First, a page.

Postby Brian Gaynor » Sun Apr 12, 2009 5:50 am

Thank you, Ray, for the information on two-sport star Ted Strong (a 6-foot-6 SHORTstop in the Negro Leagues). :D

And thank you, Jon, for your information about Funke and the Studebakers. I have been in contact with Ron Thomas, who, while very helpful and engaging, did not have a copy of Funke's article. I will contact UAW. Perhaps we can get to the bottom of whether Hillary Brown ever functioned as a head coach (in Johnny Jordan's absence) or as an assistant to Jordan for the trailblazing Chicago Studebakers.
Brian Gaynor
 
Posts: 116
Joined: Tue Mar 10, 2009 10:15 pm
Location: NBL country

Postby Keith Ellis » Tue Apr 14, 2009 3:15 pm

FWIW, Mr Funke told me he never learned anything about Hillery Brown coaching the StudeBakers for one or any games.
Keith Ellis
 

Re: Was Chi StudeBakers' Hillery Brown Another Barrier Break

Postby Jon Scott » Thu Apr 16, 2009 1:17 am

Keith Ellis wrote:This is a question related to the integrated Chicago Studebakers team that played in the NBL in the early 1940s: On 20 December 1942 the Hammond Times reported that "the StudeBakers is the first team in modern professional basketball that includes both white and colored players."

"The squad includes Sonny Boswell, Mike Novak, Bernie Price, Jim Evans, Duke Cumberland, & Roosy Hudson. Hillery Brown is coach of the squad & is rated as one of the nation's finest playing guards."


If correct, this account places Hillery Brown as pro bkb's first black coach of a mixed-race team, eight years ahead of Chuck Harmon's claim to've been first w/ Utica of the ABL in 1950. I've never seen it corroborated in any other source, but then again haven't spent that much time looking. Have any other fans of Hillery Brown's days in Toledo, w/ the Rens, Chicago Crusaders/Savoy Big Five, or the Globies found articles to support this?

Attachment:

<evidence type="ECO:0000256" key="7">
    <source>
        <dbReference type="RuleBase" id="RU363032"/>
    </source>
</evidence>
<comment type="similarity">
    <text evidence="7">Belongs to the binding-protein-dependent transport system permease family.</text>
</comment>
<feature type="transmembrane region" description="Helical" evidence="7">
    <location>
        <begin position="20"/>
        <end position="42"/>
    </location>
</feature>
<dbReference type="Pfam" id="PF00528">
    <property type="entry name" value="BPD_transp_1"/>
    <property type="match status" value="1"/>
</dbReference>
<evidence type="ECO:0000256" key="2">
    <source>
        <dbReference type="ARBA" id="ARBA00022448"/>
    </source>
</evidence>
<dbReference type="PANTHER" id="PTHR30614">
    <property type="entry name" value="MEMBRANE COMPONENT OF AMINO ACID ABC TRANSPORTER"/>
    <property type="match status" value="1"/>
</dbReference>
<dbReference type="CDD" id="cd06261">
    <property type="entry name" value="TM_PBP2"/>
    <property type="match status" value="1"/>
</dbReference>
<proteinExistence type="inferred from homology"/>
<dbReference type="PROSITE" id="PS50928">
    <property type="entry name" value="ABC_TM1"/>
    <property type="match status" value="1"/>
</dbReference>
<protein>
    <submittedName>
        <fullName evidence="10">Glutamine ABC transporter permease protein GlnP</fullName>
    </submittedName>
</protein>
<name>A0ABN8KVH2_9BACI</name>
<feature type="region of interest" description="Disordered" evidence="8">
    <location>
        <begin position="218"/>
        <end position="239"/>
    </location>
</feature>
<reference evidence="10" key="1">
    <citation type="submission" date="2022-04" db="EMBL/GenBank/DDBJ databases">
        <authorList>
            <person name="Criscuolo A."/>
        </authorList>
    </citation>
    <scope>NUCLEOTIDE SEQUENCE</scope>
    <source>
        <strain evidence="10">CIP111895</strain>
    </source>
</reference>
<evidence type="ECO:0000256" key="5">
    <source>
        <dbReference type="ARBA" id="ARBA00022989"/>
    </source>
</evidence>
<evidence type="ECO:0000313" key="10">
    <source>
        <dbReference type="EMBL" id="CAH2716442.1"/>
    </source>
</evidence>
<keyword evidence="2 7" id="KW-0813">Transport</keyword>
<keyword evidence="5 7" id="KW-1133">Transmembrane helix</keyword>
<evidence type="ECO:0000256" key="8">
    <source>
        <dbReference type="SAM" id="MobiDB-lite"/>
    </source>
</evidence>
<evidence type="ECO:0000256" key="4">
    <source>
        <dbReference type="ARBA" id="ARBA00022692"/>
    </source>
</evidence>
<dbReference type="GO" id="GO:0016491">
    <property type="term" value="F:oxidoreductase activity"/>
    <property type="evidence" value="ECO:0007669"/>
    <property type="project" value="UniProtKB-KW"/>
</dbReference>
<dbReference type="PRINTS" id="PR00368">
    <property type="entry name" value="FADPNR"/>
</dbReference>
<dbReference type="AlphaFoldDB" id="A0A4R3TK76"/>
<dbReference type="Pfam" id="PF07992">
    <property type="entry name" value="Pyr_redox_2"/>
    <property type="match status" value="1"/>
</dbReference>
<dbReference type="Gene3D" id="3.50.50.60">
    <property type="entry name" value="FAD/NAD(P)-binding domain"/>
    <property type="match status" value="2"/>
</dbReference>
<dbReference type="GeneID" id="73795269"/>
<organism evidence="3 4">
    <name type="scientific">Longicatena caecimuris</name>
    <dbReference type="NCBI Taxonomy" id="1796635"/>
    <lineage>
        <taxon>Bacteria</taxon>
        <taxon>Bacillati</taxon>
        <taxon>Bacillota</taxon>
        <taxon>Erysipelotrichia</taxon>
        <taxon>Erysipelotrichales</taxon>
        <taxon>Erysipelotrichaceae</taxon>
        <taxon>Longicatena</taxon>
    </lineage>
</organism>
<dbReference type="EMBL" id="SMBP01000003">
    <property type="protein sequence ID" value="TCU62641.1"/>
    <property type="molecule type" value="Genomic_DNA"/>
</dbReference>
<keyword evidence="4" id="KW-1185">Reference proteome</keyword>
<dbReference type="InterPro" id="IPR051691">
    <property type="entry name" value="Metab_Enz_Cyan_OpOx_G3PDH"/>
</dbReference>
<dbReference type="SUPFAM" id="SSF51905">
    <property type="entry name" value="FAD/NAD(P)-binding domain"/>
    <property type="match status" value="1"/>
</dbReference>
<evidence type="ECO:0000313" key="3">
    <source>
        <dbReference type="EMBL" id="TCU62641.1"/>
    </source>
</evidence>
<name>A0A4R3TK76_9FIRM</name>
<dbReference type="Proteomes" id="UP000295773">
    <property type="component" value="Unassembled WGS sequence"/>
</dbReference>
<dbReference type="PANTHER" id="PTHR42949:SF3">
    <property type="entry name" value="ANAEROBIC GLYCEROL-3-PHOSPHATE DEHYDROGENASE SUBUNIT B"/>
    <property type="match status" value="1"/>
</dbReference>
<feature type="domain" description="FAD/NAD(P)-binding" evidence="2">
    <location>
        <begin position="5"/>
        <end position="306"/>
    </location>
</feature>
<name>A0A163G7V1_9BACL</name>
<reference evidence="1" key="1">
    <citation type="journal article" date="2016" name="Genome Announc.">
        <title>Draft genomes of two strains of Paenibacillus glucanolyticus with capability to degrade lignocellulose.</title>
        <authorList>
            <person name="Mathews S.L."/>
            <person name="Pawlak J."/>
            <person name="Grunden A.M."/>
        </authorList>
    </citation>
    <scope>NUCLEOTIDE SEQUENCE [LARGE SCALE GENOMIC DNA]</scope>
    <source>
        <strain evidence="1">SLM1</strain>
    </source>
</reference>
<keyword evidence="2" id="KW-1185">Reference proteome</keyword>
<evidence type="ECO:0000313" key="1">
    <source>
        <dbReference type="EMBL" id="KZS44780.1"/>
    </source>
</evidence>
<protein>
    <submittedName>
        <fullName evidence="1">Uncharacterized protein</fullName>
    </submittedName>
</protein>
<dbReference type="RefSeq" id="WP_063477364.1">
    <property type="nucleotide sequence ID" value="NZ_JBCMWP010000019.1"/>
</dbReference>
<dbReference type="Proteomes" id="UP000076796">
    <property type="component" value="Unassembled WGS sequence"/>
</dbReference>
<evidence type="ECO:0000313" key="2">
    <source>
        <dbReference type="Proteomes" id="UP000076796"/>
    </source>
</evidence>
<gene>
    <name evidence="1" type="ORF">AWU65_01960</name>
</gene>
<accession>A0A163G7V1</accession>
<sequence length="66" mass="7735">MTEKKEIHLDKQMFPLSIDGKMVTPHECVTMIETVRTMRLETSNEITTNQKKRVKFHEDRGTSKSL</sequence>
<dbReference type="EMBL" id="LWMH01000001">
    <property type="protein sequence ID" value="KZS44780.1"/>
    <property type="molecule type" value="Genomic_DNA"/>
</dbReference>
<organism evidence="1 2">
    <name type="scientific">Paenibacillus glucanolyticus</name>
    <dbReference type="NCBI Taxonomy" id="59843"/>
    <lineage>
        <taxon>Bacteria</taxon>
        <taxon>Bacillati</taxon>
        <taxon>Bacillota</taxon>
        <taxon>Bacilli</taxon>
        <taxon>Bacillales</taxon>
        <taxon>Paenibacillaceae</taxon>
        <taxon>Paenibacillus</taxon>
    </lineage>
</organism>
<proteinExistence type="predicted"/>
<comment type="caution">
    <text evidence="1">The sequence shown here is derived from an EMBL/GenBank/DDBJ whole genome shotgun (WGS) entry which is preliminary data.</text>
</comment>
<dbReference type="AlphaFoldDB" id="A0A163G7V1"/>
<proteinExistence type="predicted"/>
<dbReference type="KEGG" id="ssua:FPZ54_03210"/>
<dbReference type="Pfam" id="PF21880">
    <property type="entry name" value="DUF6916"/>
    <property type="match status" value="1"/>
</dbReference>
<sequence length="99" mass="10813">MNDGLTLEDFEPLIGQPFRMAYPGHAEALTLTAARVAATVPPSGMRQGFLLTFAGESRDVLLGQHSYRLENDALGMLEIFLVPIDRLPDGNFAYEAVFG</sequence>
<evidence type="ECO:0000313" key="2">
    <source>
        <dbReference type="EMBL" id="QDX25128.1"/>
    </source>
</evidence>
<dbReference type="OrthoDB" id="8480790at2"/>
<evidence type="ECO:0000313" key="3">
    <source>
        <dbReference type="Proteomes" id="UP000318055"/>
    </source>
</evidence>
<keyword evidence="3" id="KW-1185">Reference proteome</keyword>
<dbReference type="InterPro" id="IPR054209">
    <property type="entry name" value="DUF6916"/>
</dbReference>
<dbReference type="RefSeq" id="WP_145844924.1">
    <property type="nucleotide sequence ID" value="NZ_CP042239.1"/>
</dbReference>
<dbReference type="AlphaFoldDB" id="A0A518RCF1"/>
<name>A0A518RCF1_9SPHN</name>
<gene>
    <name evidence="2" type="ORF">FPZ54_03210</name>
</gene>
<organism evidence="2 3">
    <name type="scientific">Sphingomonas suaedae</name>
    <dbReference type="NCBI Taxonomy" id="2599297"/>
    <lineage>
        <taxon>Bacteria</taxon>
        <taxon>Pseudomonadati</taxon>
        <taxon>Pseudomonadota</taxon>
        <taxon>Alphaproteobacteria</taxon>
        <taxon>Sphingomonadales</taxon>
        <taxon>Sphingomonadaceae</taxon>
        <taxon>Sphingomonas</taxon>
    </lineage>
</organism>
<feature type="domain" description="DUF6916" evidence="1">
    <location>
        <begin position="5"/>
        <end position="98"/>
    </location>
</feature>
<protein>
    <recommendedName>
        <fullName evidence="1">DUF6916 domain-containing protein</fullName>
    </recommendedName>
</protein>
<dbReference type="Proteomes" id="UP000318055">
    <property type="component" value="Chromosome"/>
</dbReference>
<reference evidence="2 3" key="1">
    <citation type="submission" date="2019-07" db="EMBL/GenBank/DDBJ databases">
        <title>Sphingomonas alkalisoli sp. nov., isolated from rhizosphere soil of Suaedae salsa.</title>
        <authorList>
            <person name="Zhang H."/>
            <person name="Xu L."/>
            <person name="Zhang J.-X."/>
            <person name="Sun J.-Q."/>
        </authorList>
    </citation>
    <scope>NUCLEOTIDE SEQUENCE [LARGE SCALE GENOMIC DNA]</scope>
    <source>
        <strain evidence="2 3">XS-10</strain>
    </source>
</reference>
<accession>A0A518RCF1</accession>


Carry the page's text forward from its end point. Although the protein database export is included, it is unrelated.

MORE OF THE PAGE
I don't know if this has been discussed before in the past, but one thing I recently ran across that may prove interesting is that the 1942-43 season there was an NBL All-Star game (actually a game of NBL All-Stars against the Ft. Wayne Zollner Pistons) and Sonny Boswell was named to that All-Star squad. Beyond that Boswell was the leading scorer for the All Stars, which lost the game to the Pistons 49-48. (Bobby McDermott of the Pistons led all scorers with 13.)

Here's the link to the game summary and boxscore.

http://www.newspaperarchive.com/PdfView ... mg=7128701

(Newspaper Archive # 7128701, Sheboygan (WI) Press, March 12, 1943)

For those without access, the players on the squad were as follows (with points scored)

NBL All Stars ( 48 )

Vaughn 4, Boswell 11, Jeannette 10, Dancker 4, Edwards 3, McDonald 10, Shipp 3, Suesens 3

Ft. Wayne Zollner Pistons ( 49 )

Armstrong 6, Hamilton 0, Bush 5, Pelkington 7, Towery 6, McDermott 13, Birch 6, Schaefer 6

Is this the first instance of an integrated professional All-Star game ?

Jon
Jon Scott
 
Posts: 237
Joined: Sun Apr 22, 2007 2:16 am
Location: Philadelphia Area

Postby Keith Ellis » Fri Apr 17, 2009 2:28 am

Labor/Basketball writer Michael Funke had this to say recalling preparation of his story about the Chicago Studebakers (reprinted w/ permission):


Every few years I get an email regarding the 1992 story I wrote about the Chicago Studebakers. I'm always glad to see that someone is paying attention to them, as they remain largely unheralded in the integration of professional basketball. Official NBA history, in my view, is particularly dismissive in this regard. Not to take anything away from Earl Lloyd and other pioneers of the 1950s NBA. But the NBL players came first, the BAA was never integrated in its brief life to my knowledge, and moreover you can track more present-day NBA teams back to the NBL than to the BAA. Yet, somehow, the NBL isn't considered part of NBA history.

I had the good fortune to meet and interview four members of the Chicago Studebaker Champions (inaccurately called the Studebaker Flyers by some) in 1992. Thanks to William Himmelman I was able to track them down and meet them in Chicago for a day of interviews and photos.

Roosie Hudson and Bernie Price lived in Chicago at that time. Tony Peyton flew in from Texas and Dick Evans flew in from Florida. The UAW helped to pay for this one-day reunion that brought the four of them together for the first time in 50 years. It was really a pretty amazing day and I still remember much of it. I especially recall the old gym where we went for photos. While we were waiting for the photographer to get set up, they passed a ball around. Hudson lobbed it to Price, who proceeded to swish a two-handed set shot from about 20 or 30 feet. I mean, the guy was 77 and told me he hadn't shot the ball in eight years!